Third Week of Lent
1st Reading: 2Kngs 5:1-15ab
Naaman, the army commander of the king of Aram, was highly esteemed and respected by his master, for through him the Lord had brought victory to Aram. But valiant as he was, the man was a leper. Now the Arameans had captured in a raid on the land of Israel a little girl, who became the servant of Naaman’s wife. “If only my master would present himself to the prophet in Samaria,” she said to her mistress, “he would cure him of his leprosy.” Naaman went and told his lord just what the slave girl from the land of Israel had said. “Go,” said the king of Aram. “I will send along a letter to the king of Israel.” So Naaman set out, taking along ten silver talents, six thousand gold pieces, and ten festal garments. To the king of Israel he brought the letter, which read: “With this letter I am sending my servant Naaman to you, that you may cure him of his leprosy.” When he read the letter, the king of Israel tore his garments and exclaimed: “Am I a god with power over life and death, that this man should send someone to me to be cured of leprosy? Take note! You can see he is only looking for a quarrel with me!” When Elisha, the man of God, heard that the king of Israel had torn his garments, he sent word to the king: “Why have you torn your garments? Let him come to me and find out that there is a prophet in Israel.” Naaman came with his horses and chariots and stopped at the door of Elisha’s house. The prophet sent him the message: “Go and wash seven times in the Jordan, and your flesh will heal, and you will be clean.” But Naaman went away angry, saying, “I thought that he would surely come out and stand there to invoke the Lord his God, and would move his hand over the spot, and thus cure the leprosy. Are not the rivers of Damascus, the Abana and the Pharpar, better than all the waters of Israel? Could I not wash in them and be cleansed?” With this, he turned about in anger and left. But his servants came up and reasoned with him. “My father,” they said, “if the prophet had told you to do something extraordinary, would you not have done it? All the more now, since he said to you, ‘Wash and be clean,’ should you do as he said.” So Naaman went down and plunged into the Jordan seven times at the word of the man of God. His flesh became again like the flesh of a little child, and he was clean. He returned with his whole retinue to the man of God. On his arrival he stood before him and said, “Now I know that there is no God in all the earth, except in Israel.”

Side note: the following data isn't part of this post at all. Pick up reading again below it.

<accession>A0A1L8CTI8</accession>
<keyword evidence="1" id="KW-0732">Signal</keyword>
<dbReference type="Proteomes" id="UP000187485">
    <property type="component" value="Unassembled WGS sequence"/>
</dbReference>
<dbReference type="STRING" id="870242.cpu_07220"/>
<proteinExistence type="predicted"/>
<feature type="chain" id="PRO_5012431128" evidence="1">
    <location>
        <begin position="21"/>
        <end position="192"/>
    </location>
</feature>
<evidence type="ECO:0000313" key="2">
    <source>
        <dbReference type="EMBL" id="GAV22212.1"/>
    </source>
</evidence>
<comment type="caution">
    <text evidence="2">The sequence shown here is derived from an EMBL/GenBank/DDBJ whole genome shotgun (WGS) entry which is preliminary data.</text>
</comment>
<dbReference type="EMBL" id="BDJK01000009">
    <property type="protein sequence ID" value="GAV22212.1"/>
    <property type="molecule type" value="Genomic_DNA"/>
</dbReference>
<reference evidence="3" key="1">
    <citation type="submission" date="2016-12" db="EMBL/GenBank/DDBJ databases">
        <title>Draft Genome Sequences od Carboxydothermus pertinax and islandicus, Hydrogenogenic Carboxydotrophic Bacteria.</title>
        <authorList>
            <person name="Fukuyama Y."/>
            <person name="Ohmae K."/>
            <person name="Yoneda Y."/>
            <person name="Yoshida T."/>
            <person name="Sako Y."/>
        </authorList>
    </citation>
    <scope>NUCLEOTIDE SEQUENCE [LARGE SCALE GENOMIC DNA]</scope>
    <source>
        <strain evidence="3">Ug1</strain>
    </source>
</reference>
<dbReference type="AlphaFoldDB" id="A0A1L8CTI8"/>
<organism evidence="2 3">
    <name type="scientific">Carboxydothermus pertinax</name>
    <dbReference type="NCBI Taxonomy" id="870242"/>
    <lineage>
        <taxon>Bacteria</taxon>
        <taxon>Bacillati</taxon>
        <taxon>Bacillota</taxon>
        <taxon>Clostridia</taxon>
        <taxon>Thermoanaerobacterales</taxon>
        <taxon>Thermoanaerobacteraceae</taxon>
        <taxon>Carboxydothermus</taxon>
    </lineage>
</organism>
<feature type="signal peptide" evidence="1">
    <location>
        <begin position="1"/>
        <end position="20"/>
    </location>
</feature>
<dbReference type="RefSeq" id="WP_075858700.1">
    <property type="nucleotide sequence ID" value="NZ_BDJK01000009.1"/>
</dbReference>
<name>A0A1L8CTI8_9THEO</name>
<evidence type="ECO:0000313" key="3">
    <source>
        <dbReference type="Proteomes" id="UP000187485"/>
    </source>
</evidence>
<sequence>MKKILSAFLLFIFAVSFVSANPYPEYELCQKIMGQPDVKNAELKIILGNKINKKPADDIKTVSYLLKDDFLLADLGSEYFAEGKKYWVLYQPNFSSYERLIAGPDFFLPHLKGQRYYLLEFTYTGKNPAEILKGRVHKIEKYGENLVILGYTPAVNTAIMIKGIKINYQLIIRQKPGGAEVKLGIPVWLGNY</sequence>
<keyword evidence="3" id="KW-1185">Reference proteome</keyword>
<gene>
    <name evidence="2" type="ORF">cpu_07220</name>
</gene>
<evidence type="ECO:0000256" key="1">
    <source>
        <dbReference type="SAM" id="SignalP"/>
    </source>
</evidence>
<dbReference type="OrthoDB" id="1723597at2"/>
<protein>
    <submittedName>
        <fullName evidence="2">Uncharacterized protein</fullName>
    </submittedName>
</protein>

Gospel: Lk 4:24-30
Jesus said to the people in the synagogue at Nazareth: “Amen, I say to you, no prophet is accepted in his own native place. Indeed, I tell you, there were many widows in Israel in the days of Elijah when the sky was closed for three and a half years and a severe famine spread over the entire land. It was to none of these that Elijah was sent, but only to a widow in Zarephath in the land of Sidon. Again, there were many lepers in Israel during the time of Elisha the prophet; yet not one of them was cleansed, but only Naaman the Syrian.” When the people in the synagogue heard this, they were all filled with fury. They rose up, drove him out of the town, and led him to the brow of the hill on which their town had been built, to hurl him down headlong. But he passed through the midst of them and went away.